In today’s competitive global economy, organizations have been forced to seek out innovative approaches to knowledge and information exchange amongst staff and their supply chains. Continued technical enhancements and internet technologies, together with a raft of collaborative software has given rise to an increasing trend in social networking for exchanging information and sharing knowledge.
There are many definitions of social networks, one of the best is given by Boyd and Ellison in their paper “Social Network Sites: Definition, History, and Scholarship” (Boyd & Ellison, 2007)
“Web-based services that allow individuals to (1) construct a public or semi-public profile within a bounded system, (2) articulate a list of other users with whom they share a connection, and (3) view and traverse their list of connections and those made by others within the system.” (Boyd & Ellison, 2007)
The definition does not itemise possible services provided by web sites or groups of websites. It defines the subset of functionality necessary to identify a service as a Social Network. This subset is what enables and reinforces social interaction, allows creation and updates of different relational ties. Specialised Social Networks provide services and content tailored to a particular type of interaction, content type, service type, or niche.
The KNOWNET project is interested in the application of Social Networking Technologies in the enterprise, especially within the supply chain. A Supplier Social Network is a specialised Social Network that provides services for the Supply Chain in an enterprise environment. There can be different goals such as to improve communication, knowledge management, project management, sales, marketing, team building, but in all cases it is a tool to reinforce and augment already existing social structures and business processes. The main difference of the applications of social networking technologies in a supplier network to those in an enterprise is that of organisational scale, as such there are more nuanced risks and challenges, as discussed in the relevant section of this paper.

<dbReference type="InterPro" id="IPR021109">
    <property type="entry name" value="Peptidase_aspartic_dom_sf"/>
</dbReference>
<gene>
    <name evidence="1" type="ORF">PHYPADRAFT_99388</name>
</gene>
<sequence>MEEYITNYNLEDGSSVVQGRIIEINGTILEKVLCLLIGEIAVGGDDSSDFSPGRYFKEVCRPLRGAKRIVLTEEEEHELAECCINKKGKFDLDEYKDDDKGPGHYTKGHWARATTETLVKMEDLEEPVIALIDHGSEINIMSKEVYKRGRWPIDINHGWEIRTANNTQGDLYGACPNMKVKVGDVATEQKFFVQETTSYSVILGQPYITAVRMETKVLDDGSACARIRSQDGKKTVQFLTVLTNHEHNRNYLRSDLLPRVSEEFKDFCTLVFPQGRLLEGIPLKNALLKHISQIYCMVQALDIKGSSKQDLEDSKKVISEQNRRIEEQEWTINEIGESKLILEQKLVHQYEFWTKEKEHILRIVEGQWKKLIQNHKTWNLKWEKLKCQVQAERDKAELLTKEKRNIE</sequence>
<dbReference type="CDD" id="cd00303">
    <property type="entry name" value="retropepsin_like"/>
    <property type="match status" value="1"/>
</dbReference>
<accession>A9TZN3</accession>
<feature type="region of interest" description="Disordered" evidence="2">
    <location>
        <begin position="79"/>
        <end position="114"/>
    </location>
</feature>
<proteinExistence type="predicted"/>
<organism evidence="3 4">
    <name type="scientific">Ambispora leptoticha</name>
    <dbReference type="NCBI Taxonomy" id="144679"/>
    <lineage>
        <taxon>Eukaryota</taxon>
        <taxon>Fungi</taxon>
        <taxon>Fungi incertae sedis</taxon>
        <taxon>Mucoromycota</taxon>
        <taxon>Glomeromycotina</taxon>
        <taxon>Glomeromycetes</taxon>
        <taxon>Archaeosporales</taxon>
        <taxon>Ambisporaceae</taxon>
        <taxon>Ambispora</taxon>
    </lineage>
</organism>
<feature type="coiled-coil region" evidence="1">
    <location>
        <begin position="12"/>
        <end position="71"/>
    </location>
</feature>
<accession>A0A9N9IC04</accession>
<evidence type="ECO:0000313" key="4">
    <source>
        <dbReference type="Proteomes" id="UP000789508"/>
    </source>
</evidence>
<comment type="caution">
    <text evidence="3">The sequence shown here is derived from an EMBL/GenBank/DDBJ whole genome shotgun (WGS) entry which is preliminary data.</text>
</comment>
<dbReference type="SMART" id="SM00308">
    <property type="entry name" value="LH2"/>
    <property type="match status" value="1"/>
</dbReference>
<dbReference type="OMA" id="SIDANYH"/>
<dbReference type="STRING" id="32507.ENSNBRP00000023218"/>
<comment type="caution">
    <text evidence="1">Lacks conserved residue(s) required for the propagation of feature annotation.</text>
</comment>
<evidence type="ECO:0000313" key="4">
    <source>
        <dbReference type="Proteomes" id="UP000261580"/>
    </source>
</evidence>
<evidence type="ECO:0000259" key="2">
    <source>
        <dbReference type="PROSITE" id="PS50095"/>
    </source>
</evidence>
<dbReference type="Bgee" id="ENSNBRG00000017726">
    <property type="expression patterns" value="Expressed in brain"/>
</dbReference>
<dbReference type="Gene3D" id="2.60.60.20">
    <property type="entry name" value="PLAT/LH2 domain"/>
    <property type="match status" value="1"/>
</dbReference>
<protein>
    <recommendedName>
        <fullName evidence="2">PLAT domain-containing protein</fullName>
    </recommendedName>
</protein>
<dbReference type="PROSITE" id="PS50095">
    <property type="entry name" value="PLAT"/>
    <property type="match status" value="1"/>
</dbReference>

Organisational adoption of Social Networking technologies is driven by issues like employee expectations about using new communication channels, improving and enhancing organisational sustainability, internal development through knowledge sharing. With the development of new tools and wider availability of data within modern enterprises, it is now possible to enhance the learning with more day do day aspects like project management, process support, etc… They are usually intended to supplement and enhance, rather than substitute existing tools and collaboration practices.